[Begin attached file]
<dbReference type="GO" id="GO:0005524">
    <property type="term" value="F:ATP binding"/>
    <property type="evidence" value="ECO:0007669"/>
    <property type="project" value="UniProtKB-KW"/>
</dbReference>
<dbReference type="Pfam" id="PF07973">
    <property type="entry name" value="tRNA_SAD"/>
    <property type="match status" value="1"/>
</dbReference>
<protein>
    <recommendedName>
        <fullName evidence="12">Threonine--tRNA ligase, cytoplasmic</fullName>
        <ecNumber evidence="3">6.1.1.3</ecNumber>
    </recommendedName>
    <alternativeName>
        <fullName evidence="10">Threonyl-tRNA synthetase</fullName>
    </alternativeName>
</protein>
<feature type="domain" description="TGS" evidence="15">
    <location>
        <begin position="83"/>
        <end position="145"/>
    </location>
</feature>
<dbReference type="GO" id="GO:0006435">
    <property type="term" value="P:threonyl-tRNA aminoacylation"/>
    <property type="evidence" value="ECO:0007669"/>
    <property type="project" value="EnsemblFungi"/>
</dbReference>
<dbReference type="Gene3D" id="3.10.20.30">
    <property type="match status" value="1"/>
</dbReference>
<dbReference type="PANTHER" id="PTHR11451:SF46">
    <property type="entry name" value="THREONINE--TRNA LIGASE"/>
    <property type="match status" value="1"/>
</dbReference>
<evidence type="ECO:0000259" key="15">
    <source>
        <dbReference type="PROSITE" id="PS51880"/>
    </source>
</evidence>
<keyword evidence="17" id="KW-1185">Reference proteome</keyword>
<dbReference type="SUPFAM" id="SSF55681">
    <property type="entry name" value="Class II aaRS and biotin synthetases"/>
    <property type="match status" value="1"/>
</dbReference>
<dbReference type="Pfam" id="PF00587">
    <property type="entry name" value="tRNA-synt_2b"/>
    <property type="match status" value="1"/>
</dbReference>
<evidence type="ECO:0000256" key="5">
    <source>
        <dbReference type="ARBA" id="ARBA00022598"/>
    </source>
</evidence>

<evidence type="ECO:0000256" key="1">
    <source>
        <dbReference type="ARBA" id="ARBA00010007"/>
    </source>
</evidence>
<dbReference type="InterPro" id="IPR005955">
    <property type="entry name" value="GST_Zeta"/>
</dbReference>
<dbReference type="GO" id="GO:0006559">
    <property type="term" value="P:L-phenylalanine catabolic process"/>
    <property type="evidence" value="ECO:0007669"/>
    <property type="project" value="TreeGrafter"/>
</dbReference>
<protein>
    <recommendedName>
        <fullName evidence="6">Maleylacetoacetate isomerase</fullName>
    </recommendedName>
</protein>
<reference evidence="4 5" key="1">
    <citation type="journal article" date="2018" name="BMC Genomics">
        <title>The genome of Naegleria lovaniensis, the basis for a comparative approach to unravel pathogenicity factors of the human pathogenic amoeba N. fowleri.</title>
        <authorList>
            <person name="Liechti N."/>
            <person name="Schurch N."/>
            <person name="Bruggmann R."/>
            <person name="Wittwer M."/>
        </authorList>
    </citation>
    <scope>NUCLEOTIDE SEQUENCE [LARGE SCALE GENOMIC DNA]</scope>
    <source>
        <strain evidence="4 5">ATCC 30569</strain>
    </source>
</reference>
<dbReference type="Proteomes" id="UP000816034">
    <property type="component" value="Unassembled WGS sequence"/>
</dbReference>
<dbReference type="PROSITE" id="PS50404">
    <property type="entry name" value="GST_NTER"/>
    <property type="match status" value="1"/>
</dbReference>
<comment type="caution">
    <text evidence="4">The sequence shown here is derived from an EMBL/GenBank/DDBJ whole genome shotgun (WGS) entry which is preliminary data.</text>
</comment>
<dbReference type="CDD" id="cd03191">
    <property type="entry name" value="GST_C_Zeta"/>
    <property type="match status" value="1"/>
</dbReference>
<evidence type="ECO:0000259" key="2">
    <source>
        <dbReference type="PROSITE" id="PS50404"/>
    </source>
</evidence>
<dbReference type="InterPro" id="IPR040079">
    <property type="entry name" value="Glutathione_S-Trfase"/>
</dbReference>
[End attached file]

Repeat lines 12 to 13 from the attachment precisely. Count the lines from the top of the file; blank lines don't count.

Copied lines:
        <fullName evidence="12">Threonine--tRNA ligase, cytoplasmic</fullName>
        <ecNumber evidence="3">6.1.1.3</ecNumber>